Five Questions for 9/11 Victims’ Advocate Lila Nordstrom ’06
Lila Nordstrom ’06 is a writer, activist, and the founder of StuyHealth, an advocacy group representing former students who were in lower Manhattan on 9/11. (She was one of the many students attending Stuyvesant High School on that day in 2001.) Nordstrom has since dedicated herself to community health advocacy, disaster recovery, and the needs of youth impacted by disasters. She has worked to raise awareness about the health programs in place to support 9/11 survivors, and has organized numerous trips to Washington, DC, to advocate for the 9/11 community’s needs. In June 2019, she testified before the House Judiciary Committee on behalf of the estimated 300,000 New York City community members eligible for the September 11th Victim Compensation Fund, and in 2019 she was awarded New York City’s Bronze Medallion, the city’s highest civic honor. Nordstrom recently published Some Kids Left Behind (Apollo Publishers), which chronicles the 20-year battle to ensure permanent funding for the health needs of 9/11 survivors.
It’s hard to believe it’s been 20 years since 9/11. What stands out most to you about that day or the days following?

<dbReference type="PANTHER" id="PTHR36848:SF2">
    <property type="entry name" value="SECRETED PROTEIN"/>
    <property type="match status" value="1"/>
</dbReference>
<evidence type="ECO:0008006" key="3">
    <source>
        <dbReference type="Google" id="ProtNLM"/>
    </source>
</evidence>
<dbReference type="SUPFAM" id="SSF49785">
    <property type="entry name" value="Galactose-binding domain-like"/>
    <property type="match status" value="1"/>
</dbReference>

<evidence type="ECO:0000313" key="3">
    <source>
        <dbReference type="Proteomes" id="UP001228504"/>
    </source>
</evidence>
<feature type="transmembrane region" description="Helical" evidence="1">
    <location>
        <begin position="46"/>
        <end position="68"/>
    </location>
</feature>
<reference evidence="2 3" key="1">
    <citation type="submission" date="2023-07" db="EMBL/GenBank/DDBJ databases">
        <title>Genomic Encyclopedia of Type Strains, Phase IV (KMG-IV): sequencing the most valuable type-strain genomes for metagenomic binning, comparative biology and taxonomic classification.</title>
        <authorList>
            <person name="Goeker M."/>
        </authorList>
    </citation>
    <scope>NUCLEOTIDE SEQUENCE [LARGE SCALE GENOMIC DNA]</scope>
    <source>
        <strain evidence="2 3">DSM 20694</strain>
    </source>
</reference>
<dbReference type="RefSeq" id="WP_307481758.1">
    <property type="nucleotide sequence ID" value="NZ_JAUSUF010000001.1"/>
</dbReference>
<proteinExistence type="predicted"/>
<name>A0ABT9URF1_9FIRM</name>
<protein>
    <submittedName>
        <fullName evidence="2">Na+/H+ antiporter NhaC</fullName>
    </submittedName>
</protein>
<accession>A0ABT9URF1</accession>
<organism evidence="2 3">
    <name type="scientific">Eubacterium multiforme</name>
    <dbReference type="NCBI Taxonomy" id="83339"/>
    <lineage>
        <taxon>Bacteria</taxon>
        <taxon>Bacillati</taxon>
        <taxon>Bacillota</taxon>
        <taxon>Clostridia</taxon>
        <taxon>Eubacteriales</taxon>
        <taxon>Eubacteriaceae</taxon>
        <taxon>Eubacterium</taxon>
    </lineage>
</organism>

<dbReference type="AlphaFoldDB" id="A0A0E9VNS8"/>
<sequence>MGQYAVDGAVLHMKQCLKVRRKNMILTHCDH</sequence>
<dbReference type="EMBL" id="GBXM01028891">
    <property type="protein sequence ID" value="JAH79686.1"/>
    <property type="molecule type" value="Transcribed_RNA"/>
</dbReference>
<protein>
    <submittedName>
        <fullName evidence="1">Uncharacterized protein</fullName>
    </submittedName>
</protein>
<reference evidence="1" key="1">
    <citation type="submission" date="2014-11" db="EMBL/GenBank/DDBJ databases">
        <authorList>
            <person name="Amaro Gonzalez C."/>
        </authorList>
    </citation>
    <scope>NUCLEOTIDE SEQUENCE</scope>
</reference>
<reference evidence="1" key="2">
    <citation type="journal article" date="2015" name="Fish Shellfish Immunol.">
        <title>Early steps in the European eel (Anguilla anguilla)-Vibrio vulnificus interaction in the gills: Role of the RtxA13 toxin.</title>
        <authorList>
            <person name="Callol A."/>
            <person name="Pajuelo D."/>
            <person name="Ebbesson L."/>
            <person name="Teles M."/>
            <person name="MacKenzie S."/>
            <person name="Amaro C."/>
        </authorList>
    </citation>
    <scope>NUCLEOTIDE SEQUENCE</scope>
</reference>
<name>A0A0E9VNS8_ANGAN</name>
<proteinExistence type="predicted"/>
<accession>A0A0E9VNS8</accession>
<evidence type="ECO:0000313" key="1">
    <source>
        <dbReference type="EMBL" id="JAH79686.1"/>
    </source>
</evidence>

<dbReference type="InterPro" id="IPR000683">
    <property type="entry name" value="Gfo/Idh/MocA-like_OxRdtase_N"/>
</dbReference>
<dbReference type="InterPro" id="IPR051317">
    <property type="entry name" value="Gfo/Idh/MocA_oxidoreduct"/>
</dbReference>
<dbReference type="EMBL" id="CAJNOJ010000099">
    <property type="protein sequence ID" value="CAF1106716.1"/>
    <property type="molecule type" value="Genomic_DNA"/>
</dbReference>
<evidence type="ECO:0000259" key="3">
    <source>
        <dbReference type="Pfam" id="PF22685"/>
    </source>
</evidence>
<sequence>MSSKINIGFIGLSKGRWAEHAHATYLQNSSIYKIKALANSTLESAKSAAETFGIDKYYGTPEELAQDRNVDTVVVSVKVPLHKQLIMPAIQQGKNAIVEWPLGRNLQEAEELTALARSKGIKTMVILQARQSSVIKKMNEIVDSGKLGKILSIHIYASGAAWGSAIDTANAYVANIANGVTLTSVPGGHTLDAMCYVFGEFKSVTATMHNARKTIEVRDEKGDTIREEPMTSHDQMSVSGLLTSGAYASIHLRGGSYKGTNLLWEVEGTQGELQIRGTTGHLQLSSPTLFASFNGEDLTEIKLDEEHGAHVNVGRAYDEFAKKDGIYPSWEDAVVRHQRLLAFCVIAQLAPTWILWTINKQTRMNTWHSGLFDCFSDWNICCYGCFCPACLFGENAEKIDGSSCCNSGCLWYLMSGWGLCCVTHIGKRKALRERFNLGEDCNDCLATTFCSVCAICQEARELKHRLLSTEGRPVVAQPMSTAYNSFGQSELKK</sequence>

What stands out most to me about those days just after 9/11 was just how quickly I learned that the adults charged with our care were just as clueless and scared as I was. A lot of the people that failed us as young people didn’t have coping skills themselves. They were scared and searching for certainty, and because of that they often confidently made terrible decisions about what was and wasn’t safe. The people responsible for Stuyvesant’s quick return to Ground Zero were certain it was safe and essentially told us not to believe our eyes and ears when we raised concerns that contradicted their certainty. I’ve seen the same thing happen during COVID, but this time I was prepared for it.
Let’s talk about the aftermath. What were the environmental conditions you and your fellow students faced in the months following the attack?